08 April 2008

Bring back the draft

Well, sort of.

If a government is going to promise free healthcare, it must somehow be able to assure the requisite number of healthcare professionals to meet healthcare needs. What if the requisite number is not there?

That, as the New York Times reports, is the situation in Massachusetts. (Read the story here.) Previously, one of the problems in Massachusetts was that physicians didn't particulary care for some of the details of Commonwealth care, especially the reimbursements. Those reimbursements, it seems, are as pitiful as the state's Medicaid program, Mass Health (here). It isn't bad enough that physicians can't determine their own schedules (they are required to give patients a first-appointment within 45 days); no, their incomes will also be determined by the state.

With strictures like those it is possible that people who might otherwise be interested in the health professions will decide upon careers which give them a bit more freedom. Should that fact lead to a healthcare-professional crisis we shall have to institute something like a draft.

Your typical leftist can rationalize it this way. If we can force people into the military in order to take lives in a war (and possibly have their lives taken) we should feel no compunction about forcing people into the healthcare system in order to save lives (without the risk of losing their lives). This is especially case since we shall be paying for their undergraduate and professional educations. (It's irrelevant that we don't have a military draft. The rationale is still useful.)

Your kid wants to be a fireman, does he? Well, make sure he doesn't show any interest in, or aptitude for, the sciences. It would be bad.

Serendipidously, Limbaugh mentioned a report yesterday on how long it took major technologies to reach 50% of households. (Graph here. 2004 story here.)














Part of the reason for the rapidity with which any technology reaches more and more households is the drop in price over time, as well as our relatively high standard of living. Generally, prices for new technologies drop further and faster the longer the technology is available. When I was a kid only rich people had VCRs. Now you can pick one up (but why would you?) for a fistful of dollars (when you compare that fistful with the value of the dollar back when the VCR was new).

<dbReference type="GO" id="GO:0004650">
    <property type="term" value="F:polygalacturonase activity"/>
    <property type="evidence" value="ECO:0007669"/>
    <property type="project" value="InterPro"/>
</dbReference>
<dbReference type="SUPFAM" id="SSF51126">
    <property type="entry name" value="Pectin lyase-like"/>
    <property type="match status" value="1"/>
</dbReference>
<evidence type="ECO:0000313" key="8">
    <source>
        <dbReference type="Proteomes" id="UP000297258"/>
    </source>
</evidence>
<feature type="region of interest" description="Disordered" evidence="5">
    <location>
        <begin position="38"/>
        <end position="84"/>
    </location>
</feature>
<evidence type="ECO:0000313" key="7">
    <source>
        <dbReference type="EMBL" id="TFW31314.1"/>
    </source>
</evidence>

Somehow, when it comes to healthcare, prices go up and up rather than down, making it available to fewer and fewer, rather than more and more. Typically, if prices for anything go up it is because of limited supply relative to demand, like crude oil, for example. We talk about the increasing cost of healthcare, but ignore the possibility of a demand which in some way exceeds the supply. Somehow -- we are told exactly how -- supply must meet demand, regardless of cost to the supplier.

What we're told, however, is that greed best explains the higher prices. But look, the people who make DVD players and iPhones and so forth are just as greedy as those in the healthcare and petroleum businesses. The fact is, raising prices just for the sake of greed is not a wise long-term policy for any business operation. But it doesn't matter: in the end politicians don't campaign for the votes of thinking people, but for those of the "distracted multitudes". And those multitudes are rather superificial in their thinking. For the superficial, greed is as good an explanation as any, even if only because it is the most obvious of all explanations. And obvious is what superficial people love most. The politician who wants the superficial vote need point to nothing but the obvious in order to get it.

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James Frank SolĂ­s
Former soldier (USA). Graduate-level educated. Married 26 years. Texas ex-patriate. Ruling elder in the Presbyterian Church in America.
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